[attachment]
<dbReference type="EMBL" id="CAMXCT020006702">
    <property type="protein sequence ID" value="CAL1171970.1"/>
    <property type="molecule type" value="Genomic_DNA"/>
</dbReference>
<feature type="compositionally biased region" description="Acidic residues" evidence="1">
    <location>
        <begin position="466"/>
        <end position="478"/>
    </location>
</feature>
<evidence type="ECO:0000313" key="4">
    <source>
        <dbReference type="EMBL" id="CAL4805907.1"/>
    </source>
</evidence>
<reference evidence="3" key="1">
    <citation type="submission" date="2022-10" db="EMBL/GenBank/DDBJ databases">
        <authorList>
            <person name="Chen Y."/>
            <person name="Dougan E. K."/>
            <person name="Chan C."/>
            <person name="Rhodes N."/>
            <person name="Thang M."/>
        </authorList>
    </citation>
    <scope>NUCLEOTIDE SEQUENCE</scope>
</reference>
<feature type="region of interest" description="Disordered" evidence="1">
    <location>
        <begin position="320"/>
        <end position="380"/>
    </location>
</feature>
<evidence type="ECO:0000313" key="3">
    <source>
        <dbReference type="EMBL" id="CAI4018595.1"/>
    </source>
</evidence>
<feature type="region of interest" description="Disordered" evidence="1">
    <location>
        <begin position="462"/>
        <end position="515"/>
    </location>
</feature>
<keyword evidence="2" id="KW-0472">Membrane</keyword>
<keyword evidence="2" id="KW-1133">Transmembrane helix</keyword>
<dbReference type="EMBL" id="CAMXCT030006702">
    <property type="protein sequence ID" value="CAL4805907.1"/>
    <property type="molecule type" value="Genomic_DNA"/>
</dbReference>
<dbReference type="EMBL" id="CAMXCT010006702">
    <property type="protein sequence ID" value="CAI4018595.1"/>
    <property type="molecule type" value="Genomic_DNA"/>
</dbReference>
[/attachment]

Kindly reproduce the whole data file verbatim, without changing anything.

<dbReference type="EMBL" id="CAMXCT020006702">
    <property type="protein sequence ID" value="CAL1171970.1"/>
    <property type="molecule type" value="Genomic_DNA"/>
</dbReference>
<feature type="compositionally biased region" description="Acidic residues" evidence="1">
    <location>
        <begin position="466"/>
        <end position="478"/>
    </location>
</feature>
<evidence type="ECO:0000313" key="4">
    <source>
        <dbReference type="EMBL" id="CAL4805907.1"/>
    </source>
</evidence>
<reference evidence="3" key="1">
    <citation type="submission" date="2022-10" db="EMBL/GenBank/DDBJ databases">
        <authorList>
            <person name="Chen Y."/>
            <person name="Dougan E. K."/>
            <person name="Chan C."/>
            <person name="Rhodes N."/>
            <person name="Thang M."/>
        </authorList>
    </citation>
    <scope>NUCLEOTIDE SEQUENCE</scope>
</reference>
<feature type="region of interest" description="Disordered" evidence="1">
    <location>
        <begin position="320"/>
        <end position="380"/>
    </location>
</feature>
<evidence type="ECO:0000313" key="3">
    <source>
        <dbReference type="EMBL" id="CAI4018595.1"/>
    </source>
</evidence>
<feature type="region of interest" description="Disordered" evidence="1">
    <location>
        <begin position="462"/>
        <end position="515"/>
    </location>
</feature>
<keyword evidence="2" id="KW-0472">Membrane</keyword>
<keyword evidence="2" id="KW-1133">Transmembrane helix</keyword>
<dbReference type="EMBL" id="CAMXCT030006702">
    <property type="protein sequence ID" value="CAL4805907.1"/>
    <property type="molecule type" value="Genomic_DNA"/>
</dbReference>
<dbReference type="EMBL" id="CAMXCT010006702">
    <property type="protein sequence ID" value="CAI4018595.1"/>
    <property type="molecule type" value="Genomic_DNA"/>
</dbReference>